THE ME HALF OF THE EQUATION

Obviously, I, like a lot of people, have been waiting for a proper Bumblebee in this line since Siege launched.  Simply put, it’s stupid that they opted to make him a Walmart-exclusive, because it guarantees that he’s going the be hard to find and go for stupid amounts of money on the aftermarket.  They really need to stop making core looks exclusives, especially to Walmart.  Hopefully, the plethora of fiascos revolving around these exclusives in the last year will get Hasbro to ease up on them a bit moving forward.  As I’ve said on a lot of these exclusives, I hope that Hasbro finds a way to make these more readily available so that more people can get them, because Bumblebee is a very nice figure, and goes very well with the rest of the standard line.  Also, a shout out to Max for setting me up with this figure, so that I could, actually, you know, have him.  That was super dope.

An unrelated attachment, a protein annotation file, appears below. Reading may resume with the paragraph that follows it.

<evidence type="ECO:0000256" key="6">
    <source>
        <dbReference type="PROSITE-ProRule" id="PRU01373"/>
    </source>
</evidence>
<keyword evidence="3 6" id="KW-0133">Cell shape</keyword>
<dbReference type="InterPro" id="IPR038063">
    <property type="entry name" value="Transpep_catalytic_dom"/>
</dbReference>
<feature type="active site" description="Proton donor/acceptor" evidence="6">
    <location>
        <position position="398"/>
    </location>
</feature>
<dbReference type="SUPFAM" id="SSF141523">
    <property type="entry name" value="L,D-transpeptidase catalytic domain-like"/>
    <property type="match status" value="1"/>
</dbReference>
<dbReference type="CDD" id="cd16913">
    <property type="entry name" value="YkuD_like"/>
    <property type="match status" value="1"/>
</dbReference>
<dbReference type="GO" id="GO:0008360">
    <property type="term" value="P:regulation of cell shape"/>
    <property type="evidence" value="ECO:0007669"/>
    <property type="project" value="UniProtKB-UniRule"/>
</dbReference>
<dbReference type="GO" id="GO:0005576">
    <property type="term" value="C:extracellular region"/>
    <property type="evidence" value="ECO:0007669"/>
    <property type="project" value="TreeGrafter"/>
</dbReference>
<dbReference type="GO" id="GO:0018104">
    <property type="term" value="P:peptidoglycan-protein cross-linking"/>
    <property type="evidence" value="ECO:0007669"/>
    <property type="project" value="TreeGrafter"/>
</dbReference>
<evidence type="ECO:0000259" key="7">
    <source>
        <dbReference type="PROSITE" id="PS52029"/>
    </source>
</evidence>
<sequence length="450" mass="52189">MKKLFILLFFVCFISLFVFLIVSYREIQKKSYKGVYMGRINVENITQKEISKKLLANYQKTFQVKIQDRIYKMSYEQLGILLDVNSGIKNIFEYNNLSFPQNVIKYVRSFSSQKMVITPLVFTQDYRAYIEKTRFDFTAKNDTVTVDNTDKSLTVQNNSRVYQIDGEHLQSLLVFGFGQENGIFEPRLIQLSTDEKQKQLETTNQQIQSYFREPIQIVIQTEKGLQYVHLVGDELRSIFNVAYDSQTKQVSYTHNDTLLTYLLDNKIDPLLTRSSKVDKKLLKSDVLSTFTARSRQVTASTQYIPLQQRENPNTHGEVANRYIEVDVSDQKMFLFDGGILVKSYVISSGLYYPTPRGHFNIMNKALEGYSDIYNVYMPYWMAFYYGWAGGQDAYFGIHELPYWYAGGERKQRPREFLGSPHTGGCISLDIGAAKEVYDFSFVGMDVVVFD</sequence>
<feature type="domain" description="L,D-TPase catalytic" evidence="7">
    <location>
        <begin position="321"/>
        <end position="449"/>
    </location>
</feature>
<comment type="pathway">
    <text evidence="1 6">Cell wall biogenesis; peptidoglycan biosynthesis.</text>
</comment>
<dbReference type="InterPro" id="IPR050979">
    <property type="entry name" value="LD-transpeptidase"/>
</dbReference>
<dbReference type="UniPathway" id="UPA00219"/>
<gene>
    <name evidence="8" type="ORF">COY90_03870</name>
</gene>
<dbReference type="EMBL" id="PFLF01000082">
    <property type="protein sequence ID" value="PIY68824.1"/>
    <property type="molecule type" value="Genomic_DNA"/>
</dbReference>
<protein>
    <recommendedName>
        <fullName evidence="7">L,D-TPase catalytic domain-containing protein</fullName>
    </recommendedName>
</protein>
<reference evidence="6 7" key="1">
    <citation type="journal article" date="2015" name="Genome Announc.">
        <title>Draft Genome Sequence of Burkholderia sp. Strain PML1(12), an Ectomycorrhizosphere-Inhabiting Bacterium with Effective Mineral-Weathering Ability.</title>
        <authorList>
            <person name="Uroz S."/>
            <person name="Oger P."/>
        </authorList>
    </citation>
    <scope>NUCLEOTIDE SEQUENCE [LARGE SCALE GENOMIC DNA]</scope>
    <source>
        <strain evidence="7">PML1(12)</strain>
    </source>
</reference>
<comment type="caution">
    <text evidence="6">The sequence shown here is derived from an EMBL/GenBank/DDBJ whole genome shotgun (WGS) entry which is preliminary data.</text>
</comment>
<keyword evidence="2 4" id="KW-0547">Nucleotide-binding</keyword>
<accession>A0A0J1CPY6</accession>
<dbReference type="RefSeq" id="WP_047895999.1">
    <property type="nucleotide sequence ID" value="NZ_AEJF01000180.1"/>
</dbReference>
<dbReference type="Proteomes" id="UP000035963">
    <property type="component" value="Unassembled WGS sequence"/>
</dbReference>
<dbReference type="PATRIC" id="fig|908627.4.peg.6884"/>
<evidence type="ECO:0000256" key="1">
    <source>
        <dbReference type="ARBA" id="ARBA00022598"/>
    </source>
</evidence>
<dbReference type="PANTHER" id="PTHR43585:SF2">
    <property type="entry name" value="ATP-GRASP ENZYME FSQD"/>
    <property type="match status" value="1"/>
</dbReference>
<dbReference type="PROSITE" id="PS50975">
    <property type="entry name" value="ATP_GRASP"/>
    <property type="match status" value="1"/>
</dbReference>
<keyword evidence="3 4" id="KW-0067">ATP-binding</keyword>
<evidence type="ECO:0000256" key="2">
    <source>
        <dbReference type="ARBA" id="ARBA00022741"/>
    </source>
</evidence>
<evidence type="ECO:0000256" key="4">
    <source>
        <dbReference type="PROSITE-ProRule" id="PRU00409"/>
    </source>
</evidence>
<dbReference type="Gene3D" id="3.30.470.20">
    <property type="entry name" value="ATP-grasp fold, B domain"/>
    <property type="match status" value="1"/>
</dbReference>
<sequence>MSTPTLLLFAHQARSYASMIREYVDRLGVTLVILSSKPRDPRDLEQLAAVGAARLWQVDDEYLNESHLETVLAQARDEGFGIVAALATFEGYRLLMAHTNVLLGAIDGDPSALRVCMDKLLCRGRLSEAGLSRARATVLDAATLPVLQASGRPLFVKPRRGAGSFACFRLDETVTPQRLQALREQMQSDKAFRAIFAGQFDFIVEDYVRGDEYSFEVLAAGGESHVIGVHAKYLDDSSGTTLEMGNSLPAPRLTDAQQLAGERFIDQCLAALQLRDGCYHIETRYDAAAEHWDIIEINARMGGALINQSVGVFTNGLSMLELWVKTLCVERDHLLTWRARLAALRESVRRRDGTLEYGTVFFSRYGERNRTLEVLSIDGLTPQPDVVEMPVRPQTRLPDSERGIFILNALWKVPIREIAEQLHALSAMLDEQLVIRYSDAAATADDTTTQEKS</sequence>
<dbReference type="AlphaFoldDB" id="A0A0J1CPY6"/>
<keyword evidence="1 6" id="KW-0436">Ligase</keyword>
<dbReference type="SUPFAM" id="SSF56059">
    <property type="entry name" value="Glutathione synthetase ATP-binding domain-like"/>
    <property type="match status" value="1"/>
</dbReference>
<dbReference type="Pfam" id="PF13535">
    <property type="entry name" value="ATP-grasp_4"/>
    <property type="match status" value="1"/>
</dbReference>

#2656: Soundwave

SOUNDWAVE

TRANSFORMERS: R.E.D. (HASBRO)

Ah, yes, non-Transforming Transformers.  A wonderful little oxymoronic concept that’s been rattling around ever since the introduction of Action Masters in 1990.  Over the years, it’s been something that Hasbro (and some of their licensees) have gravitated back to every so often, as a way of offering figures that are more accurate to what you see on the screen, thanks to not needing to have any sort of compromise for the sake of an alt-mode.  They’re newest stab at this venture is Transformers: R.E.D., short for “Robot Enhanced Design.”  It’s designed to pair off with the likes of The Black Series, being a highly-articulated line of collector-aimed Transformers figures…that don’t transform.  I’m giving the line a try with who else but Soundwave?

THE FIGURE ITSELF